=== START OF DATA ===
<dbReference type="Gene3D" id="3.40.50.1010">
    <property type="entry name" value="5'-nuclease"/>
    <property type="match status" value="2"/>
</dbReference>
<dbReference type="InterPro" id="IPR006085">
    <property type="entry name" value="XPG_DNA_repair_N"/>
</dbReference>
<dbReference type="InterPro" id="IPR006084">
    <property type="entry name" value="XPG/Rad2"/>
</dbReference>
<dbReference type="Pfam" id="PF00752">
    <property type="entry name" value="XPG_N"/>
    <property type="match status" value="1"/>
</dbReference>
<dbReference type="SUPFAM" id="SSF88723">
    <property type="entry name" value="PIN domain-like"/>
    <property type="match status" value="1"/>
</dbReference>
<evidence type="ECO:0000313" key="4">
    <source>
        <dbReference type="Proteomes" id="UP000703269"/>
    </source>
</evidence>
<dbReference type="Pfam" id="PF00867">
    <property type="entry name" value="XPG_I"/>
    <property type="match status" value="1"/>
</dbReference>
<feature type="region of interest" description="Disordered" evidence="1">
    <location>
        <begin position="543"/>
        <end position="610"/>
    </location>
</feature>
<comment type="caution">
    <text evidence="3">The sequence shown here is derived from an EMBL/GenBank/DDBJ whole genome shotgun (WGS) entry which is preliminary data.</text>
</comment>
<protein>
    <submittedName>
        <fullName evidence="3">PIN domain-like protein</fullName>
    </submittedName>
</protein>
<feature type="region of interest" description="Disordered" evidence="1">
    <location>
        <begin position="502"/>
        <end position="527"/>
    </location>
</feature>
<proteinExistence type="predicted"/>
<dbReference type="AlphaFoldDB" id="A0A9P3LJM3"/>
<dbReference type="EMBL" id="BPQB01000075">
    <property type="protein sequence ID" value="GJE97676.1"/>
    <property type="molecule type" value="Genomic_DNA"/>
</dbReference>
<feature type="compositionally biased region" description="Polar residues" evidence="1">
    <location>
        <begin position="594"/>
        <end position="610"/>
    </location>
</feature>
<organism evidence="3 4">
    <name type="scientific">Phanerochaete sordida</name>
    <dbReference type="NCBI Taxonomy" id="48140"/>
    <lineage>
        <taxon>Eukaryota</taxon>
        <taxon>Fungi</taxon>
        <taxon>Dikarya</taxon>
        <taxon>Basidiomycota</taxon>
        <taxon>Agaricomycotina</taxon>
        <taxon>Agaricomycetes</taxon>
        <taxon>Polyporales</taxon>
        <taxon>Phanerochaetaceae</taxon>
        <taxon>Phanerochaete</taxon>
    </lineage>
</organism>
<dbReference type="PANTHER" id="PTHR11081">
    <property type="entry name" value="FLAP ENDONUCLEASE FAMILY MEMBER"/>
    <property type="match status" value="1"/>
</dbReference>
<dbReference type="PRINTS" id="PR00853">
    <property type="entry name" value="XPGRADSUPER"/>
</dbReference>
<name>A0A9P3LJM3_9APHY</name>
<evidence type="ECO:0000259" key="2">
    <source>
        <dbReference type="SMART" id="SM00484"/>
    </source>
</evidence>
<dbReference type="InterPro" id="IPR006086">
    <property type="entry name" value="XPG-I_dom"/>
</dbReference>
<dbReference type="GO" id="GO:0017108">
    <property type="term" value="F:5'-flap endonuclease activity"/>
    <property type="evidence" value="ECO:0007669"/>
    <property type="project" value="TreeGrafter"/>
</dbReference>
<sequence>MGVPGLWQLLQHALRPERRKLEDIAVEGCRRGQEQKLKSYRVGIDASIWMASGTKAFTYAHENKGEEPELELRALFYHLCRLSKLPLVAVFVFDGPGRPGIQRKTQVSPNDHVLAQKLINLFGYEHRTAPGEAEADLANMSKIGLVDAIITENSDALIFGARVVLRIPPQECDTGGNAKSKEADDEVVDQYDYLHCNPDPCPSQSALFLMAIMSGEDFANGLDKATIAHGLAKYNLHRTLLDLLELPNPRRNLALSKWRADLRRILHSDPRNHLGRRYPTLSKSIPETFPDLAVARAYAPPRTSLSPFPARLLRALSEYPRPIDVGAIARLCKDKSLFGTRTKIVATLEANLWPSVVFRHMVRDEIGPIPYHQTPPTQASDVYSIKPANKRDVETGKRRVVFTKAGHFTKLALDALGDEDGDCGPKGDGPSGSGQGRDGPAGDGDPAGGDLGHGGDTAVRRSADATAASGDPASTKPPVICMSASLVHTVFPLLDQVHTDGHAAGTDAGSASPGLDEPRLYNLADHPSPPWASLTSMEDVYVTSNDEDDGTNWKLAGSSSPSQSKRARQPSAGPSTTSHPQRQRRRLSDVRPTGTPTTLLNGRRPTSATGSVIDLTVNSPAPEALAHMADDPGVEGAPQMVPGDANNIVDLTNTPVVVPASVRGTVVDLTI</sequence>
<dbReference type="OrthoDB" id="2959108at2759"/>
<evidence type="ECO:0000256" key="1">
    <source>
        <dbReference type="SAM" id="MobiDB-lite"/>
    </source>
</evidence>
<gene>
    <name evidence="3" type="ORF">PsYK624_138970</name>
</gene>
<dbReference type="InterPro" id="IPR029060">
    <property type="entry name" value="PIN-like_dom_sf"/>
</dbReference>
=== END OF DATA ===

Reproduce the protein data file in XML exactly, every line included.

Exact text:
<dbReference type="Gene3D" id="3.40.50.1010">
    <property type="entry name" value="5'-nuclease"/>
    <property type="match status" value="2"/>
</dbReference>
<dbReference type="InterPro" id="IPR006085">
    <property type="entry name" value="XPG_DNA_repair_N"/>
</dbReference>
<dbReference type="InterPro" id="IPR006084">
    <property type="entry name" value="XPG/Rad2"/>
</dbReference>
<dbReference type="Pfam" id="PF00752">
    <property type="entry name" value="XPG_N"/>
    <property type="match status" value="1"/>
</dbReference>
<dbReference type="SUPFAM" id="SSF88723">
    <property type="entry name" value="PIN domain-like"/>
    <property type="match status" value="1"/>
</dbReference>
<evidence type="ECO:0000313" key="4">
    <source>
        <dbReference type="Proteomes" id="UP000703269"/>
    </source>
</evidence>
<dbReference type="Pfam" id="PF00867">
    <property type="entry name" value="XPG_I"/>
    <property type="match status" value="1"/>
</dbReference>
<feature type="region of interest" description="Disordered" evidence="1">
    <location>
        <begin position="543"/>
        <end position="610"/>
    </location>
</feature>
<comment type="caution">
    <text evidence="3">The sequence shown here is derived from an EMBL/GenBank/DDBJ whole genome shotgun (WGS) entry which is preliminary data.</text>
</comment>
<protein>
    <submittedName>
        <fullName evidence="3">PIN domain-like protein</fullName>
    </submittedName>
</protein>
<feature type="region of interest" description="Disordered" evidence="1">
    <location>
        <begin position="502"/>
        <end position="527"/>
    </location>
</feature>
<proteinExistence type="predicted"/>
<dbReference type="AlphaFoldDB" id="A0A9P3LJM3"/>
<dbReference type="EMBL" id="BPQB01000075">
    <property type="protein sequence ID" value="GJE97676.1"/>
    <property type="molecule type" value="Genomic_DNA"/>
</dbReference>
<feature type="compositionally biased region" description="Polar residues" evidence="1">
    <location>
        <begin position="594"/>
        <end position="610"/>
    </location>
</feature>
<organism evidence="3 4">
    <name type="scientific">Phanerochaete sordida</name>
    <dbReference type="NCBI Taxonomy" id="48140"/>
    <lineage>
        <taxon>Eukaryota</taxon>
        <taxon>Fungi</taxon>
        <taxon>Dikarya</taxon>
        <taxon>Basidiomycota</taxon>
        <taxon>Agaricomycotina</taxon>
        <taxon>Agaricomycetes</taxon>
        <taxon>Polyporales</taxon>
        <taxon>Phanerochaetaceae</taxon>
        <taxon>Phanerochaete</taxon>
    </lineage>
</organism>
<dbReference type="PANTHER" id="PTHR11081">
    <property type="entry name" value="FLAP ENDONUCLEASE FAMILY MEMBER"/>
    <property type="match status" value="1"/>
</dbReference>
<dbReference type="PRINTS" id="PR00853">
    <property type="entry name" value="XPGRADSUPER"/>
</dbReference>
<name>A0A9P3LJM3_9APHY</name>
<evidence type="ECO:0000259" key="2">
    <source>
        <dbReference type="SMART" id="SM00484"/>
    </source>
</evidence>
<dbReference type="InterPro" id="IPR006086">
    <property type="entry name" value="XPG-I_dom"/>
</dbReference>
<dbReference type="GO" id="GO:0017108">
    <property type="term" value="F:5'-flap endonuclease activity"/>
    <property type="evidence" value="ECO:0007669"/>
    <property type="project" value="TreeGrafter"/>
</dbReference>
<sequence>MGVPGLWQLLQHALRPERRKLEDIAVEGCRRGQEQKLKSYRVGIDASIWMASGTKAFTYAHENKGEEPELELRALFYHLCRLSKLPLVAVFVFDGPGRPGIQRKTQVSPNDHVLAQKLINLFGYEHRTAPGEAEADLANMSKIGLVDAIITENSDALIFGARVVLRIPPQECDTGGNAKSKEADDEVVDQYDYLHCNPDPCPSQSALFLMAIMSGEDFANGLDKATIAHGLAKYNLHRTLLDLLELPNPRRNLALSKWRADLRRILHSDPRNHLGRRYPTLSKSIPETFPDLAVARAYAPPRTSLSPFPARLLRALSEYPRPIDVGAIARLCKDKSLFGTRTKIVATLEANLWPSVVFRHMVRDEIGPIPYHQTPPTQASDVYSIKPANKRDVETGKRRVVFTKAGHFTKLALDALGDEDGDCGPKGDGPSGSGQGRDGPAGDGDPAGGDLGHGGDTAVRRSADATAASGDPASTKPPVICMSASLVHTVFPLLDQVHTDGHAAGTDAGSASPGLDEPRLYNLADHPSPPWASLTSMEDVYVTSNDEDDGTNWKLAGSSSPSQSKRARQPSAGPSTTSHPQRQRRRLSDVRPTGTPTTLLNGRRPTSATGSVIDLTVNSPAPEALAHMADDPGVEGAPQMVPGDANNIVDLTNTPVVVPASVRGTVVDLTI</sequence>
<dbReference type="OrthoDB" id="2959108at2759"/>
<evidence type="ECO:0000256" key="1">
    <source>
        <dbReference type="SAM" id="MobiDB-lite"/>
    </source>
</evidence>
<gene>
    <name evidence="3" type="ORF">PsYK624_138970</name>
</gene>
<dbReference type="InterPro" id="IPR029060">
    <property type="entry name" value="PIN-like_dom_sf"/>
</dbReference>